Besides disturbances on Daghestan borders, the republican government is also accused of corruption and inability to protect its own citizens. In June 2005, there was a scandal over 10 ethnic Daghestanis murdered in stanitsa (village) Borozdinovskaya in Chechnya. The coming 2006 elections provoked a wave of political assassinations. On May 20, 2005, Minister for National Policy Zagir Arukhov fell victim to one of these - along with dozens of innocent civilians, a parliament deputy, several heads of local administrations, an assistant prosecutor. An outright war has been declared against militiamen. Last year, 32 law enforcement officers fell victim to it6 . As many as 39 terrorist acts took place between February and July of 2005. 76 people were wounded by explosions, and another 24 were killed. Most of the crimes were perpetrated in Makhachkala. The latest terrorist act, in which 3 militiamen were killed, happened on August 20.7 According to the author's information, the rampant terrorism may to a certain extent represent a response of Wahhabis, set free from prison, to the tortures and cruel treatment to which they were subjected in 1999 - 2000.
The current crisis in Daghestan is largely due to the breakdown of Soviet-time heavy (in the first place, defense) industry and agriculture. Some economists believe that Russian crisis of the 1990s surpassed the US Great Depression in its depth and scope8 . By 1997, the volume of industrial production in Daghestan had decreased to less than 20% of the 1990 level, while agricultural production had gone down to 34% thereof. This resulted in mass unemployment, 6 times higher than the average Russian level. 60% of the population have income below the subsistence level9 . At the same time, there have mushroomed out "new Daghestanis", like
the late Khachilayev brothers, who have managed to make criminal millions. Usurpation of state property is going on. On August 25, 2005, 25% of stock of the Derbent cognac plant was auctioned off. It is only federal subsidies that save Daghestan economy from financial collapse. In 2004, subsidies made up 78.8% of the republican budget10 . The recent audit conducted by the RF President's plenipotentiary representative in the Southern Federal District Dmitry Kozak confirmed that Daghestan costs Russia too dear, in the most proper sense of the word.11
The absence of sensible economic policy in the republic gives concern to not only Moscow but also Daghestanis themselves. What is more, a greater part of the subsidies does not reach them. Thus in 1998 there was a scandal over the misappropriation of 43 million roubles from the Pension fund, headed at the time by Sharaputdin Musayev. However, the affair was hushed up, whereas Musayev became a National Assembly deputy and was murdered in Moscow not so long ago, on April 17, 2005. As far back as the 1990s, Daghestan already witnessed strikes whose participants called for payment of wage arrears. In recent years, such strikes have assumed all-republican proportions. The Trade Union Federation organized the biggest strike on October 20, 2004, with the participation of 70,000 teachers, over 43,000 medical workers and about 2,000 cultural workers12 . In Makhachkala, the strikes of shuttle taxi drivers calling for higher tariffs have already become a tradition (shuttle taxis being the main kind of public transport here). The authorities customarily ignore civil protest actions, even though they are increasingly scared of potential social explosions.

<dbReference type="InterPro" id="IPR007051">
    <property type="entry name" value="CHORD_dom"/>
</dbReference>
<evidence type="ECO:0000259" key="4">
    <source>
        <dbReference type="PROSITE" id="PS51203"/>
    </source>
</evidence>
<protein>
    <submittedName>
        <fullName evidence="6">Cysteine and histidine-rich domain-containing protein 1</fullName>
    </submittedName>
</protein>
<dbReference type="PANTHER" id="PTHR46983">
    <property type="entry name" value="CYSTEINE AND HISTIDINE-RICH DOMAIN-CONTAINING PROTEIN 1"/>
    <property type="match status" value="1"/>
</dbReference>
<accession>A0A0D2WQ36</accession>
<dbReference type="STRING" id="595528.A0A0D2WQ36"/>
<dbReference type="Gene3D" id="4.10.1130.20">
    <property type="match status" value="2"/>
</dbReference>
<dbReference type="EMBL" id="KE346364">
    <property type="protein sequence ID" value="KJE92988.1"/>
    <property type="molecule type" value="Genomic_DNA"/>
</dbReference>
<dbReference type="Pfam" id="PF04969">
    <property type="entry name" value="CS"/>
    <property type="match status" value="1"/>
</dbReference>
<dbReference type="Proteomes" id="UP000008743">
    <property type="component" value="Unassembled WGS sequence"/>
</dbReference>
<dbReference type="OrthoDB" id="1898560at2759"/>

As far back as the 1990s, the authorities initially had a terrible dread of a war between "mountaineers" and people living on the
plain, Moslems and Orthodox Christian cossacks. Later, they were even more afraid of radical Islam represented by dissident Wahhabi communities, which opposed the officially recognized Religious directorate of Daghestan Moslems. The opposition was not too successful in its attempts to speculate on nationalism and Islam - from ethnoparties to Shamil Basayev, who in the summer of 1999 headed the armed raid against Northern Daghestan, which served as a prologue for the Second Chechen war. The research in which the author of this article took part demonstrated that ethno-confessional movements of the 1990s had been caused by land famine, unemployment, economic collapse and other problems that had not found their solution since the Soviet times. Islam and nationalism as such pose no threat for Daghestan13 . And of course, the Daghestan crisis is fed by the armed conflict in Chechnya. It is not without a reason that Northern border areas currently present the biggest problems in Daghestan.